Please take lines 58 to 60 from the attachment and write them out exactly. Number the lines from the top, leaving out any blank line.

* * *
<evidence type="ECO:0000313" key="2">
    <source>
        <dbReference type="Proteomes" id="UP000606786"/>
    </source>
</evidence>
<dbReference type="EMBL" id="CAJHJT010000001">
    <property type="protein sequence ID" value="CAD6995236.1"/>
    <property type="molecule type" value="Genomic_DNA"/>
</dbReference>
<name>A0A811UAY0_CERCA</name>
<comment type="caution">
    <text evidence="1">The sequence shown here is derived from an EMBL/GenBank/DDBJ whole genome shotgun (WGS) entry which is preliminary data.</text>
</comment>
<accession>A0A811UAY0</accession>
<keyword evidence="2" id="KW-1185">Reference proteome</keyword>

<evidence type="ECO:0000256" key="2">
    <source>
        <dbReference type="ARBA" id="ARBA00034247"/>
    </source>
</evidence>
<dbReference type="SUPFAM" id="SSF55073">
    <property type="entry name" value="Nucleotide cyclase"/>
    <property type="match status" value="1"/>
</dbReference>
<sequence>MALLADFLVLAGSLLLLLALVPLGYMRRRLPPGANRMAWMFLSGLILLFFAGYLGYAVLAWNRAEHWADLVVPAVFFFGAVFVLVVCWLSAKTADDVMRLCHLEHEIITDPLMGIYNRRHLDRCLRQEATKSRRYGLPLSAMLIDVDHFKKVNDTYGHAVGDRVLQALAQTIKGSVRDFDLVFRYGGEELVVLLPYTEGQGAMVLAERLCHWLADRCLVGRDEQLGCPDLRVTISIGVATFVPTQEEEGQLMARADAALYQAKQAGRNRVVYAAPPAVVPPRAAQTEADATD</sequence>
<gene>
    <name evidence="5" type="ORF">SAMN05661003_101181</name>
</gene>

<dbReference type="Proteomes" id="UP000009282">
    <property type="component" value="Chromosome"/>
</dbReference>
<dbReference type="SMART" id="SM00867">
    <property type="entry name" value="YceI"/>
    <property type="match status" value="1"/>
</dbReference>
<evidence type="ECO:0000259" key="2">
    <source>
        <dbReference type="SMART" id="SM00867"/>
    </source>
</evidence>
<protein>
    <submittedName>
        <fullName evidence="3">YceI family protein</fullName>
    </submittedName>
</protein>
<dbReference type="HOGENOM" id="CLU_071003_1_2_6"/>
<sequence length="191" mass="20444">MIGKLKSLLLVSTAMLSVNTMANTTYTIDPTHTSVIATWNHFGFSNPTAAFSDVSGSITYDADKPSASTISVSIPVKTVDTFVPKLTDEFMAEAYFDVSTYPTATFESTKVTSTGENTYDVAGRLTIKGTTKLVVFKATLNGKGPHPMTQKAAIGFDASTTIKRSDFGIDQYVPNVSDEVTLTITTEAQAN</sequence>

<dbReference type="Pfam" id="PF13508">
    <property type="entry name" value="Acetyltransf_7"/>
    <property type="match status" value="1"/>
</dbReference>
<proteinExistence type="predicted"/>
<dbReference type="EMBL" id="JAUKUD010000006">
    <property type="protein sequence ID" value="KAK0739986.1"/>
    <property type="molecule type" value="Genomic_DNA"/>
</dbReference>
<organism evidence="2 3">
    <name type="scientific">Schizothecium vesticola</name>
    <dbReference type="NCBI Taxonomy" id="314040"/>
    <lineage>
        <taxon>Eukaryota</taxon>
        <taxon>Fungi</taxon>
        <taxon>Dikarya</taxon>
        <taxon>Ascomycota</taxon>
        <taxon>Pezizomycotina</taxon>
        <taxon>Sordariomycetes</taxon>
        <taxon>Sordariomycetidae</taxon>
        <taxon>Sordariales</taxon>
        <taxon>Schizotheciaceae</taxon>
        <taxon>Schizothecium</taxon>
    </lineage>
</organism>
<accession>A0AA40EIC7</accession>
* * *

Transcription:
    <name type="scientific">Schizothecium vesticola</name>
    <dbReference type="NCBI Taxonomy" id="314040"/>
    <lineage>